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Burden v. Bar Louie Anaheim, Inc.

United States District Court, C.D. California

June 30, 2015



ANDREW J. GUILFORD, District Judge.


Plaintiff Kay Burden ("Plaintiff") filed this slip-and-fall case against Defendant Bar Louie Anaheim ("Defendant") in state court. Defendant removed the case to this Court claiming diversity jurisdiction. (Notice of Removal, "NOR, " Dkt. No. 1.) Before the Court is Plaintiff's Motion to Remand arguing that removal was untimely and that Defendant failed to establish diversity jurisdiction. ("Motion, " Dkt. No. 10.) The Motion is DENIED.


Suits filed in state court may be removed to federal court if the federal court would have had original jurisdiction over the suit. 28 U.S.C. § 1441(a). Federal courts have original jurisdiction over all civil actions between citizens of different states where the amount in controversy exceeds $75, 000, exclusive of interests and costs. 28 U.S.C. § 1332. Upon a plaintiff's motion to remand, a defendant bears the burden of establishing proper removal and federal jurisdiction. Gaus v. Miles, 980 F.2d 564, 566 (9th Cir. 1992).

The procedure for removal is set forth in 28 U.S.C. § 1446, which provides:

The notice of removal of a civil action or proceeding shall be filed within 30 days after the receipt by the defendant, through service or otherwise, of a copy of the initial pleading setting forth the claim for relief upon which such action or proceeding is based, or within 30 days after the service of summons upon the defendant if such initial proceeding has then been filed in court and is not required to be served on the defendant, whichever period is shorter.

28 U.S.C. § 1446(b)(1). Section 1446(b)(3) allows that "if the case stated by the initial pleading is not removable, a notice of removal may be filed within thirty days after receipt by the defendant... of a copy of an... other paper from which it may first be ascertained that the case is one which is or has become removable."

To protect the jurisdiction of state courts, removal jurisdiction should be strictly construed in favor of remand. Harris v. Bankers Life and Cas. Co., 425 F.3d 689, 698 (9th Cir. 2005) (citing Shamrock Oil & Gas Corp. v. Sheets, 313 U.S. 100, 108-09 (1941)). "Federal jurisdiction must be rejected if there is any doubt as to the right of removal in the first instance." Gaus, 980 F.2d at 566.


Plaintiff argues that the Court should remand this case because removal was untimely and diversity jurisdiction has not been established. The Court disagrees.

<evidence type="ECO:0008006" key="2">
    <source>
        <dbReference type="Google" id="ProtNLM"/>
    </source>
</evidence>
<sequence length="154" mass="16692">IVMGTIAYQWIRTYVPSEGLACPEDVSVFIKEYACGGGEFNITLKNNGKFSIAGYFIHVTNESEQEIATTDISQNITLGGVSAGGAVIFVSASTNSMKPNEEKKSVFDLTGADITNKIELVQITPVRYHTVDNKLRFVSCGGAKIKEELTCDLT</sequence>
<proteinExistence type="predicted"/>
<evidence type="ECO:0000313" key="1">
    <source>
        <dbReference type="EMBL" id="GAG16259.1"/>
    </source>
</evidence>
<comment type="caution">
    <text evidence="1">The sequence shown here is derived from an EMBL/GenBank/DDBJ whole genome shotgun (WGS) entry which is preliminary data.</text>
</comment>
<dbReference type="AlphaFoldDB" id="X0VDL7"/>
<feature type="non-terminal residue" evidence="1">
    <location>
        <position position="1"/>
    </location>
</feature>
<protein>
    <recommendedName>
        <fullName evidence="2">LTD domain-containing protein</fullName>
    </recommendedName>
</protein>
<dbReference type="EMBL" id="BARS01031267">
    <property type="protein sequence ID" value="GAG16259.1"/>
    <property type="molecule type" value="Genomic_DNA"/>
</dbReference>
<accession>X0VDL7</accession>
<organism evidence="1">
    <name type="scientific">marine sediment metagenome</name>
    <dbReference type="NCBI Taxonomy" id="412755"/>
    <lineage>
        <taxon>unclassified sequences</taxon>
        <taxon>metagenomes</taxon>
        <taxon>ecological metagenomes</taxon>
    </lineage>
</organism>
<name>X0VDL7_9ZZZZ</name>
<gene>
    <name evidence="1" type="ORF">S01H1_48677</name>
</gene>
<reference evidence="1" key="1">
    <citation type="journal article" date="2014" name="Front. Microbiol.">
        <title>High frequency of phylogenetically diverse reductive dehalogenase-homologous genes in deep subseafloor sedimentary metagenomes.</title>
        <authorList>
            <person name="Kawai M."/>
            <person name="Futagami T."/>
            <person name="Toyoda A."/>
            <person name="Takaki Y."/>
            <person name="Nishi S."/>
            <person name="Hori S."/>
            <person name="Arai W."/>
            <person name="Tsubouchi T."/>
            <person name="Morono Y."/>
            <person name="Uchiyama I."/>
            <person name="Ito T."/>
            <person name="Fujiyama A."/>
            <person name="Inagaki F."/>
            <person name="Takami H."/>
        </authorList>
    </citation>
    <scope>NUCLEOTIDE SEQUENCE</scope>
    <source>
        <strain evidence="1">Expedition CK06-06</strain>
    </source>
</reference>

1. Timeliness of Removal

Defendant did not remove the case within 30 days of receiving the complaint, but rather within 30 days of receiving a Statement of Damages where Plaintiff states her intent to seek over $1, 000, 000 in damages in this slip-and-fall case. As stated, a defendant must file a notice of removal within 30 days of receiving the initial complaint or, if the complaint does not establish federal jurisdiction, within 30 days of receiving the first paper establishing that the case is removable. 28 U.S.C. § 1446(b). Here, the complaint omits the amount of damages sought by Plaintiff. Thus Defendant could not remove the case to federal court based merely on the allegations in the complaint. Nevertheless, Plaintiff argues that even before the Statement of Damages Defendant "had plenty of facts upon which the value of Plaintiff's case could have been determined." But Plaintiff doesn't present any such documentation that would have sufficiently supported removal. Therefore, the Court declines to remand the case on this basis.

2. Diversity of Citizenship

Courts have diversity jurisdiction over cases where there is complete diversity of parties and the amount in controversy exceeds $75, 000. See 28 U.S.C. § 1332. A corporation like Defendant is a citizen of both the state where it is incorporated and the state where it has its principal place of business. Id. In determining a corporation's principal place of business, courts apply the "nerve center test, " looking not to where the corporation does the most business, but rather to where the corporation's "officers direct, control, and coordinate the corporation's activities." Hertz Corp. v. Friend, 559 U.S. 77, 78 (2010). Plaintiff admits that Defendant is incorporated in Illinois, but argues that Defendant's principal place of business is in California. Based on the evidence now before the Court, the Court is unpersuaded.

Plaintiff produces no convincing evidence to contradict Defendant's sworn declaration that its corporate headquarters are in Illinois. (DeWarr Decl., Dkt. No. 12, ¶ 4.) Instead, Plaintiff makes various unsupported arguments, each insufficient to rebut Defendant's assertion. For instance, Plaintiff says "with [Defendant's] only source of business coming from its restaurant operations in California, this would seem to support the view that Defendant's principal place of business was in California." (Motion at 10:20-23.) But this misstates the nerve center test. Plaintiff then says "[i]f the Corporation continues to exist but conducts no business here in California which appeared to be the primary reason for the Corporation's existence, then it stands to reason that this Corporation is either defunct or no longer active." (Motion at 11:1-4.) But Plaintiff fails to produce persuasive evidence on this point.


Plaintiff's Motion is DENIED.

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